What the #$*! Do We Know?
What the #$*! Do We Know? is not a film for those who want to sit back and turn their mind off. What the Bleep, as it is more affectionately known, is a hybrid documentary where there are the standard talking head interviews interspersed with a "story" about a person experiencing much of what the interviewees are talking about. It is a metaphysical trip into the world of quantum mechanics, the brain, religion, philosophy and truth, and how everything ties together. The directors, William Arntz, Betty Chasse, and Mark Vincente, along with writers Arntz, Chasse, and Matthew Hoffman, wanted to combine these elements with visual effect and music to create a sort of head-trip into the a world of self-discovery and truth.
It works to a certain degree. The most annoying element of What the Bleep is the complete lack of identification for the fourteen people interviewed. While it is clear that they are highly educated people who can speak eloquently and rationally convey their point, it is only after the end credits begin rolling that it is clear that most of them are professors who teach physics (with an emphasis on quantum mechanics), neurologists/anesthesiologists/physicians, and a couple mystics. Marlee Matlin (Two Shades of Blue, In Her Defense) plays Amanda, the person who is discovering the truths that these scholars are speaking about. As they talk about various heavy topics, Amanda goes on a journey or spiritual awakening, looking at the world from a new perspective and ultimately gleaning some deeper understanding of herself.
While some of the visual effects are pretty cool, many, especially the melding of animation and live action come off as cheesy. Amanda looks on as little glob-like personifications of emotions dance around her. Nobody else but her can see them. The more interesting things by far are what these scholars are saying. They begin by asking people to look at their perceptions of reality. In the time of Columbus, everybody believed that the earth was flat. Now it's obvious that this is not the case. But this was a basic assumption that everybody got wrong. What about things taken for granted today? Is there something so fundamental that people take its truth for granted that one day science will disprove? How do people know?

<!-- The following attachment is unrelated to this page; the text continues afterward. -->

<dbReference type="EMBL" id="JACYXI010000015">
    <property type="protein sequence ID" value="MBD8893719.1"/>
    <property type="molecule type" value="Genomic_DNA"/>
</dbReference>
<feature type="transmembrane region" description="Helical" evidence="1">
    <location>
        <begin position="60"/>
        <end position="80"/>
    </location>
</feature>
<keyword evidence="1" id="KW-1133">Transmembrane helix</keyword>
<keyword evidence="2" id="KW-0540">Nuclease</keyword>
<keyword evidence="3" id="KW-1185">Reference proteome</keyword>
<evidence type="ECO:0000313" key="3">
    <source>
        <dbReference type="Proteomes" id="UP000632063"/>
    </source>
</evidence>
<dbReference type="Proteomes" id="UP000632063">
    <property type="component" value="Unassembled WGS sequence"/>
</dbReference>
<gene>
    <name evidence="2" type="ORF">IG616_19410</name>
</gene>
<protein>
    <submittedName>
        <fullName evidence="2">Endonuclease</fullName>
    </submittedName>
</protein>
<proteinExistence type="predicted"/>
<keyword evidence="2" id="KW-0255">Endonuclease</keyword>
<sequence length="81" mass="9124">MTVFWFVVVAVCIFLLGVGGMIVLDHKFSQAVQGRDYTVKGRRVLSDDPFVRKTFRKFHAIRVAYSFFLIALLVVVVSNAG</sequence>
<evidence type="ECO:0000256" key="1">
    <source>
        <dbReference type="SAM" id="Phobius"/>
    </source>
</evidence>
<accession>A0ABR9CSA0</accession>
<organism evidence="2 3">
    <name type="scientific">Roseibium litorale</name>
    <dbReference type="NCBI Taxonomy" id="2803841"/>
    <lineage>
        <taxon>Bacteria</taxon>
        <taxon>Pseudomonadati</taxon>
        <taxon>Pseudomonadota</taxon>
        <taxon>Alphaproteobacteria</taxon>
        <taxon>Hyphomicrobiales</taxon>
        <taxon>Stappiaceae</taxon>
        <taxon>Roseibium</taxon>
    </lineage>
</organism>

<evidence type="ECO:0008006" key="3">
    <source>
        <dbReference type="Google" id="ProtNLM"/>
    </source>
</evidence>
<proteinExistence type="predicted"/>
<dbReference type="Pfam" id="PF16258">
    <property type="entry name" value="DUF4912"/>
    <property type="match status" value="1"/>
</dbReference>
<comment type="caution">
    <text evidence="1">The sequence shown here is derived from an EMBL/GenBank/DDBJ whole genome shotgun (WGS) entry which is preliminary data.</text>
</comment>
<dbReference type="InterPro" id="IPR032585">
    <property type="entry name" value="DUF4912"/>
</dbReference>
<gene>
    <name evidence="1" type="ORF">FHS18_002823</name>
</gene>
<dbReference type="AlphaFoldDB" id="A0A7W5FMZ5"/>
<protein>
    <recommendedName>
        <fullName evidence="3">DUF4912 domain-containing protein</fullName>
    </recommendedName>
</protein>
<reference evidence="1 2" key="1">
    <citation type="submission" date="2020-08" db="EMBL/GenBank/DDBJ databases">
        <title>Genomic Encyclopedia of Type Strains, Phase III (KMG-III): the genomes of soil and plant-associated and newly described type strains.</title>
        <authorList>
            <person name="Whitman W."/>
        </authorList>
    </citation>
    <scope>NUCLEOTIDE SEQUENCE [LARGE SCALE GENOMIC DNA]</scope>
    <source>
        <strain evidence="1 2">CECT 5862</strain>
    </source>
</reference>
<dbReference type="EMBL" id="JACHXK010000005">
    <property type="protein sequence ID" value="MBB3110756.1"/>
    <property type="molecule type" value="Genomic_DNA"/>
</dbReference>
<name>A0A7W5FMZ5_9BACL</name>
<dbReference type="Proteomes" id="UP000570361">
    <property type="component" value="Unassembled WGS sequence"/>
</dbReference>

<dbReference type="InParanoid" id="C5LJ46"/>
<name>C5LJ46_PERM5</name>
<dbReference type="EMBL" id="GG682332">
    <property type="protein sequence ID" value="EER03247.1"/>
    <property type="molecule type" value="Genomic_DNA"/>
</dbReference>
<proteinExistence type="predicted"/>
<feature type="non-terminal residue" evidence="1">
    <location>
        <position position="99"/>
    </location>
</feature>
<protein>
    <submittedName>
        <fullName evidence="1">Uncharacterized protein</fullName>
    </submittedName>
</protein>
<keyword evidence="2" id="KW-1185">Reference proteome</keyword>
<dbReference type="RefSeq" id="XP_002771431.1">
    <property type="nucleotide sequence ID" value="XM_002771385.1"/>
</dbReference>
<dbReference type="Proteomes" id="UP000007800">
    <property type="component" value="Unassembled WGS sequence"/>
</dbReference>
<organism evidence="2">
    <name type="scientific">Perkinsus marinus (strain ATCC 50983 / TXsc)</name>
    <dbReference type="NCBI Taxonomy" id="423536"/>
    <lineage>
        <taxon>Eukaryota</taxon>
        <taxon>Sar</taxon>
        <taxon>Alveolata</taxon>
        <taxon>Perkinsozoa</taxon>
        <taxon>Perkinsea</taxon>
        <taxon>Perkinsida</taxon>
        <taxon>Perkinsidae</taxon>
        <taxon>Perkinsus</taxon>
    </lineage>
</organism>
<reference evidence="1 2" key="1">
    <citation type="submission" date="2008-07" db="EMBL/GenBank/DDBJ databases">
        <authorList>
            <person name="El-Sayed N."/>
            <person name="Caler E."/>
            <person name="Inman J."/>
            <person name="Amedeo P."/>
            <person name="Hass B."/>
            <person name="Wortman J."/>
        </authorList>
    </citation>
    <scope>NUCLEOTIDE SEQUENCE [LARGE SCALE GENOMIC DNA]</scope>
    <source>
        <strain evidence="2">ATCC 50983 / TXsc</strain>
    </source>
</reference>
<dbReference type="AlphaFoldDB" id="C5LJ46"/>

Arntz, Chasse, and Vincente essentially want people to ask questions about what they believe in order to gain a better understanding of themselves and the world around them. What exactly is reality? Everything the brain processes is a series of signals. So when it "think" about memories and the same signals resurface, does this make the memory "real?" There is a lot of information given in What the Bleep, and the filmmakers do not slow down in order for people to catch up. The first half, about quantum physics and the brain is easy to understand. When the various scholars begin tackling more abstract issues and touching upon religion, and ultimately the role each person plays in shaping his/her destiny, it begins to sound a little too New Age-y for its own good. However, the fact that it forces the viewer to pay attention and think about what is being said is a good and unusual thing.
|Mongoose Rates It: Not That Good.|
|1 hour, 48 minutes, Not Rated but contains some mild sensuality, most likely at PG-13.|
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